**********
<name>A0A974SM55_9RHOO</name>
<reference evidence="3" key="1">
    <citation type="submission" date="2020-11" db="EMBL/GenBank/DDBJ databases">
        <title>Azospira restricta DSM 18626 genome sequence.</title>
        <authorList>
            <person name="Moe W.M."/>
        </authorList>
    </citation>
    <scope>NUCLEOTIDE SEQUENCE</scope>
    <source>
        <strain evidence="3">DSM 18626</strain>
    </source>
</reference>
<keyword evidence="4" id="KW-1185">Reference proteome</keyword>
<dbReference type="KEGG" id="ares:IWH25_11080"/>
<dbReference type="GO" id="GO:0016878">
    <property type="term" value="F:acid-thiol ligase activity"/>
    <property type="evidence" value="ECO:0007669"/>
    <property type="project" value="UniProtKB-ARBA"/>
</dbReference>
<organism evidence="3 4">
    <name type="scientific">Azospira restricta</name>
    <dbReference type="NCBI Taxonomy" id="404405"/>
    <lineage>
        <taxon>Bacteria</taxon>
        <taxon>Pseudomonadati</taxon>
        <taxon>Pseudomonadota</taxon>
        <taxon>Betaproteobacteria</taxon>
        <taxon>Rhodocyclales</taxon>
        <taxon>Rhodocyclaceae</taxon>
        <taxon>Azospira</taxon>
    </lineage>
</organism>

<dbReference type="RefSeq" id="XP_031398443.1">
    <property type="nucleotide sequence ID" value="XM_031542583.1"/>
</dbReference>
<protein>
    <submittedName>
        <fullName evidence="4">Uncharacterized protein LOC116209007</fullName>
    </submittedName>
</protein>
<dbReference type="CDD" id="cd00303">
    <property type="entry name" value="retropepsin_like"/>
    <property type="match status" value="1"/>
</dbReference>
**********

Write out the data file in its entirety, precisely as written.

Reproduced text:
<name>A0A974SM55_9RHOO</name>
<reference evidence="3" key="1">
    <citation type="submission" date="2020-11" db="EMBL/GenBank/DDBJ databases">
        <title>Azospira restricta DSM 18626 genome sequence.</title>
        <authorList>
            <person name="Moe W.M."/>
        </authorList>
    </citation>
    <scope>NUCLEOTIDE SEQUENCE</scope>
    <source>
        <strain evidence="3">DSM 18626</strain>
    </source>
</reference>
<keyword evidence="4" id="KW-1185">Reference proteome</keyword>
<dbReference type="KEGG" id="ares:IWH25_11080"/>
<dbReference type="GO" id="GO:0016878">
    <property type="term" value="F:acid-thiol ligase activity"/>
    <property type="evidence" value="ECO:0007669"/>
    <property type="project" value="UniProtKB-ARBA"/>
</dbReference>
<organism evidence="3 4">
    <name type="scientific">Azospira restricta</name>
    <dbReference type="NCBI Taxonomy" id="404405"/>
    <lineage>
        <taxon>Bacteria</taxon>
        <taxon>Pseudomonadati</taxon>
        <taxon>Pseudomonadota</taxon>
        <taxon>Betaproteobacteria</taxon>
        <taxon>Rhodocyclales</taxon>
        <taxon>Rhodocyclaceae</taxon>
        <taxon>Azospira</taxon>
    </lineage>
</organism>

<dbReference type="RefSeq" id="XP_031398443.1">
    <property type="nucleotide sequence ID" value="XM_031542583.1"/>
</dbReference>
<protein>
    <submittedName>
        <fullName evidence="4">Uncharacterized protein LOC116209007</fullName>
    </submittedName>
</protein>
<dbReference type="CDD" id="cd00303">
    <property type="entry name" value="retropepsin_like"/>
    <property type="match status" value="1"/>
</dbReference>